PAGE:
In Context: SMART

By Falguni Vyas

July 3, 2012

The Standardized Monitoring and Assessment of Relief and Transitions (SMART) is a survey method developed by UNICEF and their partners based on the two most vital, basic public health indicators to assess the severity of a humanitarian crisis. The indicators are nutritional status of children under age 5 and the mortality rate of the population. Launched in 2005 and piloted in Ethiopia, the SMART evaluation was recently conducted in Haiti and shows a reduction in the rate of child malnutrition.

The two indicators that are used assess the needs of a country in crisis and help us to see what kind of assistance is most vital. Once relief programs have been put into place, SMART then monitors the extent to which a relief system is meeting the population's needs and helps us to see the overall impact of relief response.

According to UNICEF, SMART was created to improve the technical capacity of project partners to better carry out their work but has since become a critical tool in improving worldwide emergency evaluation.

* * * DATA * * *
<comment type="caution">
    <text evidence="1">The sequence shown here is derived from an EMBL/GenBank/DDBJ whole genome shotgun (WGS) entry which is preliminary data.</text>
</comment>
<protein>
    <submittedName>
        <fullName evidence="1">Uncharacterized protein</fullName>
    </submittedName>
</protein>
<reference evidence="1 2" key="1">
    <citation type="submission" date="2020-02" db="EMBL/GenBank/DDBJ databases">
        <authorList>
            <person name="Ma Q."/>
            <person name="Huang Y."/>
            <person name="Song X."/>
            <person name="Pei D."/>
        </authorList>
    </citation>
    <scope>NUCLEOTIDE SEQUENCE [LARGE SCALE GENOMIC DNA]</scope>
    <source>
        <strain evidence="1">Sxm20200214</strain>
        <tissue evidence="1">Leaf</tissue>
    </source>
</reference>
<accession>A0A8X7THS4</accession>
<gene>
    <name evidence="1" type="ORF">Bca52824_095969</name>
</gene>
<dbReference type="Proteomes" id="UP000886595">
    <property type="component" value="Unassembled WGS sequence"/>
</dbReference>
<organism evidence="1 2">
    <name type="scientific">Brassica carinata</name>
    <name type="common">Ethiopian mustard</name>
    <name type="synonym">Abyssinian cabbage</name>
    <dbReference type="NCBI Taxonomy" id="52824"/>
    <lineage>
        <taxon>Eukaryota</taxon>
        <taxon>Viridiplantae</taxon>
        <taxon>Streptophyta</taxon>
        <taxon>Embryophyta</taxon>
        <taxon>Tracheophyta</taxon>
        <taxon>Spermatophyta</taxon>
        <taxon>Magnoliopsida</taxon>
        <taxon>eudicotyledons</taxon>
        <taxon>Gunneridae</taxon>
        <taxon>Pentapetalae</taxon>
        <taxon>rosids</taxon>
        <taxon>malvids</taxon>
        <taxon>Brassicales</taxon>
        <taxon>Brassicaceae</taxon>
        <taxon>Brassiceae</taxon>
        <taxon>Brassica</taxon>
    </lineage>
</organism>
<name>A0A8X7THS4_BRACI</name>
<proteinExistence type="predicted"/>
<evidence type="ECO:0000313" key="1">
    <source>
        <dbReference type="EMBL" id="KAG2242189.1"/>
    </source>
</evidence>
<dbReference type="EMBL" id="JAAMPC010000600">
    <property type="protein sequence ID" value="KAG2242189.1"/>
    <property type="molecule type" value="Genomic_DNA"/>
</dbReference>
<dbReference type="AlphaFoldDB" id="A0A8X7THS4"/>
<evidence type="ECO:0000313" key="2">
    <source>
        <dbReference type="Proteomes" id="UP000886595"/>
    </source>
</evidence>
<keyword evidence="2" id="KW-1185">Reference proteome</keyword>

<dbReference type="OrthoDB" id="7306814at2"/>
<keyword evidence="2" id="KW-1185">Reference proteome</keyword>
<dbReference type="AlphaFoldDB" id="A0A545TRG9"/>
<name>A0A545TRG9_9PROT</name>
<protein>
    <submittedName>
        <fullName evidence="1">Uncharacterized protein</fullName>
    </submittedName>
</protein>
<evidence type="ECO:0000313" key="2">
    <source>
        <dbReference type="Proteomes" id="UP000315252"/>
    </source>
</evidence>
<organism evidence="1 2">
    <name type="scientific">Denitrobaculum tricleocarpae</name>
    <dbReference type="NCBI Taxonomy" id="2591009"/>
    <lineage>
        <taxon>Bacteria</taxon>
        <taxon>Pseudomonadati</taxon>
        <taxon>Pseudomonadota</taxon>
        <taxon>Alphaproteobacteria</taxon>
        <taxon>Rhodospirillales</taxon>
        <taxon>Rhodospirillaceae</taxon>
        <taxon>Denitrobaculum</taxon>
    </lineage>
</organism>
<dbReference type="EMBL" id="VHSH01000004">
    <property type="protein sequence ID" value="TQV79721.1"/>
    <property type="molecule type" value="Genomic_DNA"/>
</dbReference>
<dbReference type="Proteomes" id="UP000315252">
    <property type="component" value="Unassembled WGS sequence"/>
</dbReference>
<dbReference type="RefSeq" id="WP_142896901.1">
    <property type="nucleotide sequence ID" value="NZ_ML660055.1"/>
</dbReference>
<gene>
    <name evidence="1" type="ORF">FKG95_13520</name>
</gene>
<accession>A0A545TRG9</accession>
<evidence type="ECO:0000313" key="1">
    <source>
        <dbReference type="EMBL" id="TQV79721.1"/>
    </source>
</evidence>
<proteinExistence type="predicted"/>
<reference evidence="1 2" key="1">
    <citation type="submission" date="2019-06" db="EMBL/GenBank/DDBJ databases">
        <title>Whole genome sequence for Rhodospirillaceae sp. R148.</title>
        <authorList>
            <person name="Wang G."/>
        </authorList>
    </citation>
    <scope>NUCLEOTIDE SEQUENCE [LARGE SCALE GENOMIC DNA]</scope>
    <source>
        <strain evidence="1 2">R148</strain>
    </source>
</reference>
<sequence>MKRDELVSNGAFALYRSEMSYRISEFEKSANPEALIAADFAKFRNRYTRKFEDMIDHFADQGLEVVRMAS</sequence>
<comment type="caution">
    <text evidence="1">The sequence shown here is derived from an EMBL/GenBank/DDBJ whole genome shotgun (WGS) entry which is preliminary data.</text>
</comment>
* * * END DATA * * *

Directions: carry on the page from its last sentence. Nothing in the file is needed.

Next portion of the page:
Haiti has always been a country in need. Since before the earthquake, Haiti has been victim to government instability, hunger, poverty and various human rights violations. And, considering that Haiti is the third hungriest country in the world after Somalia and Afghanistan and that it is ranked 149 out of 182 on the UN HDI, the latest on child nutrition is a milestone to be proud of.

In 2005, one out of three Haitian children under the age of five were stunted or chronically undernourished. One out of ten was wasted and six out of ten were anemic. About a fourth of all children were born with low birth weights.

Since the earthquake, the SMART survey has shown improvements as a result of humanitarian aid specific to child nutrition. Stunting rates have decreased to 23.4 percent and severe malnutrition has decreased to one percent. The prevalence of underweight children has gone down from 18 percent in 2005 to 10.6 percent in 2012.